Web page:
She said another major concern was who would be watching the programme.

'The show claims to offer sex advice to under-18s but airs after the watershed. So who is going to watch it I don't know,' she said. Read more

Sunday, 9 January 2011

Dambisa Moyo: without change US will almost certainly become a socialist nation

Dambisa Moyo is that rare type of person – an economist who makes waves. Her first book, Dead Aid, angered many in the charity sector by arguing that foreign aid has harmed Africa and should be phased out.

Her second, which is published in London on Thursday, accuses America and other Western powers of squandering their world economic dominance through a sustained catalogue of fundamentally flawed policies.

How the West Was Lost: Fifty Years of Economic Folly – And the Stark Choices Ahead goes so far as to predict that the US will be a “bona fide socialist welfare state” by the latter part of this century.

“Indeed, if nothing else changes it from its current path,” writes Moyo, “it is almost certain that America will move from a fully-fledged capitalist society of entrepreneurs to a socialist nation in just a few decades.

“The trouble is, it won’t be just any socialist welfare state... the US is on a path to creating the worst and most venal form of welfare state [poorly developed and designed] – one born of desperation from many years of flawed economic policies and a society that rapaciously feeds on itself.” Read more

Anglicans heading to Rome told they can't stay in their churches

They have worshipped together for decades on the pews of their parish church. Generations of their loved ones have been baptised, married and buried there.

But now a Church of England congregation is being torn apart by the Pope's offer to welcome disaffected Anglican traditionalists into the Catholic Church.

In a vote which has split the local community and left long-standing friends on opposite sides of a growing divide, 54 parishioners at St Barnabas Tunbridge Wells have indicated that they intended to become Catholics while 18 said they would remain in the established Church.

While the Kentish churchgoers are among the first to take such a stand, congregations up and down the country will soon follow suit as worshippers and clergy weigh up whether to enter the Ordinariate, the structure set up by Pope Benedict XVI to embrace defectors from the established Church.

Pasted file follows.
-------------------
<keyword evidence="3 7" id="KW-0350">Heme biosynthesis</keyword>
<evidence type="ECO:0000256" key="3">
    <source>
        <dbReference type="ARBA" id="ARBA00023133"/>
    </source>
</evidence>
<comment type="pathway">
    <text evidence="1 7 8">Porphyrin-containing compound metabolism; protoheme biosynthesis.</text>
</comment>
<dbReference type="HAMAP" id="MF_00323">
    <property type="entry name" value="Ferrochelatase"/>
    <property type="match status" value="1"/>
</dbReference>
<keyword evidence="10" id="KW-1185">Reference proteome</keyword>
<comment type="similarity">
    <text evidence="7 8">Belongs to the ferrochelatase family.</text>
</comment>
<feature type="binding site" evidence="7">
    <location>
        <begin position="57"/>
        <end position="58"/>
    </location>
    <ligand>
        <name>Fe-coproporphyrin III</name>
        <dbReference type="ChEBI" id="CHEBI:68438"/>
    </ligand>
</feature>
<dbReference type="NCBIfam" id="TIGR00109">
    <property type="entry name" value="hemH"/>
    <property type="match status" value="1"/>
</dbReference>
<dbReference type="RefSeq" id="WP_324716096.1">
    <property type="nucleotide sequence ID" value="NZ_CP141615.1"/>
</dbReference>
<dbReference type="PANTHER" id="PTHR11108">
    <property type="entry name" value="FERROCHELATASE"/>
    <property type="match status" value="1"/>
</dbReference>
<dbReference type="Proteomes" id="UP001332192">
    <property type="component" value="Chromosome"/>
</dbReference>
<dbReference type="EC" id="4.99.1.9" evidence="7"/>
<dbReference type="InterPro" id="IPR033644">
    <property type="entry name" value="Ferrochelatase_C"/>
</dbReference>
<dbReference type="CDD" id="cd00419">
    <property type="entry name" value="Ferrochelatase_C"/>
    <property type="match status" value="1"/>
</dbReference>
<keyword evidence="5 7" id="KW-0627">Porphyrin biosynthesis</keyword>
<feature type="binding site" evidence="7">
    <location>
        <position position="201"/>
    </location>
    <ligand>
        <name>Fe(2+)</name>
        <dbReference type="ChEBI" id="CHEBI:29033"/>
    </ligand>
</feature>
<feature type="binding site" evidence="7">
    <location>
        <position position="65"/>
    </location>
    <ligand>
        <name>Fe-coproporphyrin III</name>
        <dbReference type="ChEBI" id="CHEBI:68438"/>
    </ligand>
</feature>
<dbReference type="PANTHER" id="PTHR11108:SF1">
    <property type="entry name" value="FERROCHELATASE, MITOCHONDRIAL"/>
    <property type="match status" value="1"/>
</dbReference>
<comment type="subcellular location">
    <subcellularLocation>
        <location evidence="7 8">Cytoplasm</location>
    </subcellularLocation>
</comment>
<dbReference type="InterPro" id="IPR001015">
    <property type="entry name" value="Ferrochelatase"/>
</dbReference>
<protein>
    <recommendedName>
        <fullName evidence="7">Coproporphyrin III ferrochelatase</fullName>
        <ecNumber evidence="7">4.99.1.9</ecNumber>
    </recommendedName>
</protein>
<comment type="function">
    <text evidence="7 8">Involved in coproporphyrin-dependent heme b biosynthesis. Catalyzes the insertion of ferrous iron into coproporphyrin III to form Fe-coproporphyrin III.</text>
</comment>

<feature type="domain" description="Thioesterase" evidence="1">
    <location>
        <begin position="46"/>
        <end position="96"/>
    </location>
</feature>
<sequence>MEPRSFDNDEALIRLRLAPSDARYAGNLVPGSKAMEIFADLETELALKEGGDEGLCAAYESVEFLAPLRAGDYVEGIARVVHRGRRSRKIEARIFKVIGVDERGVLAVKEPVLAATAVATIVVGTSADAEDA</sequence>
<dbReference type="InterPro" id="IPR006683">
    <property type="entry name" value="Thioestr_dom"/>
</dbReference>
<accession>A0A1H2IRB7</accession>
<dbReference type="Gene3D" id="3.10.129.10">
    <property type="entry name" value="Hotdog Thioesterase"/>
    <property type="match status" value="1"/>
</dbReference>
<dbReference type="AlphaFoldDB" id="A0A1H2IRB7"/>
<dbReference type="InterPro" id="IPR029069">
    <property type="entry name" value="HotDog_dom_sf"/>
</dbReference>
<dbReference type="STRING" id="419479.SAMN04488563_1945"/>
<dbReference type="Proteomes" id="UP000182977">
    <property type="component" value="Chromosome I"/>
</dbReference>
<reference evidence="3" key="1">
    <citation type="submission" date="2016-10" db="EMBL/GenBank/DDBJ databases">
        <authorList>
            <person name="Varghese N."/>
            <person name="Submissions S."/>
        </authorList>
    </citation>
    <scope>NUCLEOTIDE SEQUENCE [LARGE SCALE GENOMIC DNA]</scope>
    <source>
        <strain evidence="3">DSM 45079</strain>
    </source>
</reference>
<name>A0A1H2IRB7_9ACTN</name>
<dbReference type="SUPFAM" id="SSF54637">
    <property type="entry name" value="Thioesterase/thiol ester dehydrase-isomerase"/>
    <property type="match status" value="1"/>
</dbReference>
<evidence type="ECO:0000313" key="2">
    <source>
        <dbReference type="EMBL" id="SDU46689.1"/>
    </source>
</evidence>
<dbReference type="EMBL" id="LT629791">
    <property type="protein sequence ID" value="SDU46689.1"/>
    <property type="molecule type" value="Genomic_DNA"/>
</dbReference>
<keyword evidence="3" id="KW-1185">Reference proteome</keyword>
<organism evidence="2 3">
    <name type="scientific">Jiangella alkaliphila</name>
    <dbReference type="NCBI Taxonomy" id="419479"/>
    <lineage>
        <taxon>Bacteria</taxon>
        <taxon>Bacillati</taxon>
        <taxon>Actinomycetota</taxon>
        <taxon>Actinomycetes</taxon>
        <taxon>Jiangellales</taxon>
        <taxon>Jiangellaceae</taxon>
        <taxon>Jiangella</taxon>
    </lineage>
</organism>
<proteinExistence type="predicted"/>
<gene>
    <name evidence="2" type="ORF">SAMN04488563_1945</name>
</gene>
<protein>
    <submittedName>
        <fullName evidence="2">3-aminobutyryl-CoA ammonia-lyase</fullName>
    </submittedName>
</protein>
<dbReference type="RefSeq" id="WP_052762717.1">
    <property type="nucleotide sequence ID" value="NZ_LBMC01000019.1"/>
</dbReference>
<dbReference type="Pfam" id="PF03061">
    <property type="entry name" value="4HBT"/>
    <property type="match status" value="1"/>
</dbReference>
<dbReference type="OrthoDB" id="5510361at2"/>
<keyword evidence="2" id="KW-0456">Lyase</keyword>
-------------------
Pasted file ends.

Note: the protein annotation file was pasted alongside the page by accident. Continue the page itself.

At St Barnabas the move towards Rome is being led by the vicar, Fr Ed Tomlinson. He believes that traditionalists who oppose the ordination of women have been badly let down by Church leaders. Read more

Friday, 7 January 2011

A Stranger in My Own Land

I have just returned to London, where, I have lived since I was 11. I have been away for four years, living as an ethnic minority in a monocultural part of the world, amassing a host of stories to tell to disbelieving friends. On the whole, I am glad to return. I shan't miss some locals' assumptions that, being a white woman, if I was outside after dark, as I occasionally was, usually to walk the few metres between my house and the church, I must be a prostitute eager to give them a blow job. I shan't miss the abuse my priest husband received: the daubing of "Dirty white dogs" in red paint on the church door, the barrage of stones thrown at him by children shouting "Satan". He was called a "f***ing white bastard" more than once, though, notably, never when in a cassock. I will also not miss the way our garden acted as the local rubbish dump, with items ranging from duvets and TV sets, to rats (dead or twitching) glued to cardboard strips, a popular local method of vermin control to stem the large numbers of them which scuttled between the rubbish piled in gardens and on pavements. Yes, I am very glad to have left Britain's second city. Read more